Underwater Wonders at Arrecifes de Cozumel National Park

Central America - Editor - 19 September 2014

Underwater Wonders at Arrecifes de Cozumel National Park

Situated off the Island of Cozumel in the Mexican state of Quintana Roo, the Arrecifes de Cozumel National Park forms part of the Mesoamerican Barrier Reef System, also known as the Great Mayan Reef. The reef is the second largest in the world, after Australia's Great Barrier Reef, and includes a number of protected areas, including the Belize Barrier Reef, the Hol Chan Marine Reserve, the Cayos Cochinos Marine Park and the Arrecifes de Cozumel National Park, which was declared a National Marine Park of Mexico in July 1996.

The barrier reef is a very popular site for snorkeling and scuba diving. In addition to spectacular natural coral, the reef features the wreck of the C-53 Felipe Xicoténcatl warship which was intentionally sunk as an artificial reef in 2008. Divers can explore the ship which has become home to a variety of marine life.

Another fascinating feature of the reef is the MUSA Museo Subacuático de Arte (Underwater Art Museum) consisting of dozens of sculptures, mainly of people, some standing in a circle and others in crowds, some life-sized and others larger-than-life. A classic VW Beetle has a human form curled up against the windscreen; a man rests on his couch watching television; surrounded by pot plants and a watering can a woman lies on her belly with her hands cupped under her chin; a house with a chimney hints at unseen occupants; a man kneels with his head buried in the sand and another leans against his desk with pencil poised over notebook and coffee cup within reach. These are just some of the amazing sculptures divers can view at this unique underwater museum.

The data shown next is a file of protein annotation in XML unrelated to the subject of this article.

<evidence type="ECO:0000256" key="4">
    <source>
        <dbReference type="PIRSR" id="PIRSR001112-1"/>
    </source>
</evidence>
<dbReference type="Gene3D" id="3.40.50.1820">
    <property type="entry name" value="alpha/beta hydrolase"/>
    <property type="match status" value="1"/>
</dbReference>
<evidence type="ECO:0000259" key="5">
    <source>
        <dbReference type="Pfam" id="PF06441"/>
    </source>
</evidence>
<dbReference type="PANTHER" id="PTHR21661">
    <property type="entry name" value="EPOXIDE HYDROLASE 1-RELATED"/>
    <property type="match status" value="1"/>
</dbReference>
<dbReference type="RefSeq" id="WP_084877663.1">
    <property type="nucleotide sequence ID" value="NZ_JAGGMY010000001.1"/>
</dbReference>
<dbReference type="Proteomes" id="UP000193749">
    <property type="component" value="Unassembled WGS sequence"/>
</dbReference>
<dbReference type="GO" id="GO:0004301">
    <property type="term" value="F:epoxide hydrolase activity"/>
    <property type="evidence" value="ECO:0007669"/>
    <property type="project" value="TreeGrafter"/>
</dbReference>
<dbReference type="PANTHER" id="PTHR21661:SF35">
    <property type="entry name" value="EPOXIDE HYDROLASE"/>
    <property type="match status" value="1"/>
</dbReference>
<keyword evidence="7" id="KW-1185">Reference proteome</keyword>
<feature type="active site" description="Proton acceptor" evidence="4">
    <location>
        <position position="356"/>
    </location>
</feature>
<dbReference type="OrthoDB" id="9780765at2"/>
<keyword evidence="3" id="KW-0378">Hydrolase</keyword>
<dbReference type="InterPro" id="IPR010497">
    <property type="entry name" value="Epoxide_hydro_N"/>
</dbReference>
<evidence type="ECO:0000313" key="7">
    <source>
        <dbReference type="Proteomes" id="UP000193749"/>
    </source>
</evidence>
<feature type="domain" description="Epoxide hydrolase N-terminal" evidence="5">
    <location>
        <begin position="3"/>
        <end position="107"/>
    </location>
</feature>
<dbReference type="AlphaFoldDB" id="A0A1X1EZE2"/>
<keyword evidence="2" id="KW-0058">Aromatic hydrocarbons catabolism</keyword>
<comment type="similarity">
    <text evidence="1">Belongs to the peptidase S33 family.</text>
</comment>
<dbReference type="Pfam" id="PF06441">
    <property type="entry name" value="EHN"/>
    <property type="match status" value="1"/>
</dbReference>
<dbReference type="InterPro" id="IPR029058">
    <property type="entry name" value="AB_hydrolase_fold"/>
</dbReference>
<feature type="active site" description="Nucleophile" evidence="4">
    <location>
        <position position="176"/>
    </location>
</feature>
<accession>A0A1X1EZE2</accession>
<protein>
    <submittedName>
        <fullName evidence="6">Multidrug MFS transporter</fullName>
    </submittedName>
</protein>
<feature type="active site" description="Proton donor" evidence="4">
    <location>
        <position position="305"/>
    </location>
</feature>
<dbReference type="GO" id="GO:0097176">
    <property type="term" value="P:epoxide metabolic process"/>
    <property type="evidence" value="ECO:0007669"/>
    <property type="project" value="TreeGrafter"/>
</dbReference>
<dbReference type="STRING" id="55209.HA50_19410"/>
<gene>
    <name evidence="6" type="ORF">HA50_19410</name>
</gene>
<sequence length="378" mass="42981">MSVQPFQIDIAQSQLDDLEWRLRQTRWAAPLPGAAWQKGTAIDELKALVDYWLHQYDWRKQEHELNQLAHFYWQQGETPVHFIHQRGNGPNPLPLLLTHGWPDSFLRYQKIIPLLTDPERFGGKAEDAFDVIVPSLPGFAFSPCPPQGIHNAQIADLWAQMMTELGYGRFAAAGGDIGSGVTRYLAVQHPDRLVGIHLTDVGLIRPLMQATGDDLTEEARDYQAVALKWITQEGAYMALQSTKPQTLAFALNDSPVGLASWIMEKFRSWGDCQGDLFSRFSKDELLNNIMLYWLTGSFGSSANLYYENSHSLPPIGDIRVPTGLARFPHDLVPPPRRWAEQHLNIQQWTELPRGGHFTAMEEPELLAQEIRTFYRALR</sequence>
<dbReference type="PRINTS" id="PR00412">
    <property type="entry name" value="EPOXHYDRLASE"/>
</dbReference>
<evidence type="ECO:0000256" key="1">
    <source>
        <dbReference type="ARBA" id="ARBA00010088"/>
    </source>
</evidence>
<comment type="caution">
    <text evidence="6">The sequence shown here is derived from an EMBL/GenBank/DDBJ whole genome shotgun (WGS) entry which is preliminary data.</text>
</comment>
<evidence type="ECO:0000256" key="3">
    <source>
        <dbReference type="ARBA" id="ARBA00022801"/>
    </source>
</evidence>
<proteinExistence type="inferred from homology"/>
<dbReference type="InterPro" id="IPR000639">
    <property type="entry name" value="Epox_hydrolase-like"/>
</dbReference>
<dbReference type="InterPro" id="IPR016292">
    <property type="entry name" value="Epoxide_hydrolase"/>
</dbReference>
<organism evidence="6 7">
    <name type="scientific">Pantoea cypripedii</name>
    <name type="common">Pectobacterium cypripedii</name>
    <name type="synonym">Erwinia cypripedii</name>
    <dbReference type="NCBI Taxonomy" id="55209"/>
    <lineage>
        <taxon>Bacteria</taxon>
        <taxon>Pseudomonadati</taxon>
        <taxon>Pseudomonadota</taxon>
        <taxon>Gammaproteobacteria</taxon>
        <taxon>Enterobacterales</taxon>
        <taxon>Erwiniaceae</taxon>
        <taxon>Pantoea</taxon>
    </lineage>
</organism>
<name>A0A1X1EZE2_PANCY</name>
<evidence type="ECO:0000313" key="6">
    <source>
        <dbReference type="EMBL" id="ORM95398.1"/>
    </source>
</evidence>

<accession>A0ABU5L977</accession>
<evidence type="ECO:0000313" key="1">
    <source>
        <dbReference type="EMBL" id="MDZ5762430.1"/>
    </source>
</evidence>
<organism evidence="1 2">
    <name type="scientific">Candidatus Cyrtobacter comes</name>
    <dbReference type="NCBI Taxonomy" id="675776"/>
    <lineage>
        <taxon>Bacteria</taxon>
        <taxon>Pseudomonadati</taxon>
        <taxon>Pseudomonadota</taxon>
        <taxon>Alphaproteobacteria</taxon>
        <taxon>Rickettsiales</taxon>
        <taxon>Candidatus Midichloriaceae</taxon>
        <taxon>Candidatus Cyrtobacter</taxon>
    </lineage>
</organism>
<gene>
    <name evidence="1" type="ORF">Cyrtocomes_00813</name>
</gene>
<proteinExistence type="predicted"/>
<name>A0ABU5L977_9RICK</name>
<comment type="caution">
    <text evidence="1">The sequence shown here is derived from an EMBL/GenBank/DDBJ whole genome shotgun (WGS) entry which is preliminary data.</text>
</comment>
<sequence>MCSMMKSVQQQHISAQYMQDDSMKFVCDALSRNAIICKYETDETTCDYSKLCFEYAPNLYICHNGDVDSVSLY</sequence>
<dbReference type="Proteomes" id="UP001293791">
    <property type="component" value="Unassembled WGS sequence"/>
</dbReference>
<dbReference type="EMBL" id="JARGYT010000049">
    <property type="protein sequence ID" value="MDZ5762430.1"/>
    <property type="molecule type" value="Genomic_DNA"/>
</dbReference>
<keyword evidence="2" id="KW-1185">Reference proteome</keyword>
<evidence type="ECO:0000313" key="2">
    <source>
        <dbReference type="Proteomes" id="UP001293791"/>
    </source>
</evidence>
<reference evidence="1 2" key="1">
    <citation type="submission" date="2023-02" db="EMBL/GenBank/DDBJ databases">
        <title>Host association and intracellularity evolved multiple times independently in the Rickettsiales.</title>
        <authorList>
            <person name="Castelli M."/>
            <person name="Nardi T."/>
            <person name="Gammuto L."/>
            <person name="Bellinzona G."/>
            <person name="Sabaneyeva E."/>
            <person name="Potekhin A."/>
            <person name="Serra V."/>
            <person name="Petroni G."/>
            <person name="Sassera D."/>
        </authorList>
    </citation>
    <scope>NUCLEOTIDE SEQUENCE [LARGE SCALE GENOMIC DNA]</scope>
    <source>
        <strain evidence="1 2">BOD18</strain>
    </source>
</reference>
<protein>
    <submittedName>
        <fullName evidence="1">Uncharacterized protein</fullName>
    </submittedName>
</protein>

Advanced divers can explore the underwater cave system known as La Garganta del Diablo (the Devil's Throat), a reference to the narrow tunnel cutting through the red coral reef. Among the marine animals found in the waters around Cozumel is the colorful Cozumel splendid toadfish (Sanopus splendidus), listed as 'vulnerable' by the IUCN (International Union for the Conservation of Nature) and endemic to this area. With their bright yellow fins, dark blue and white striped heads and bodies, the Cozumel splendid toadfish hides beneath outcrops of coral peeping out from time to time. Divers may have the good fortune of catching a glimpse of this elusive resident of the Arrecifes de Cozumel National Park.

 



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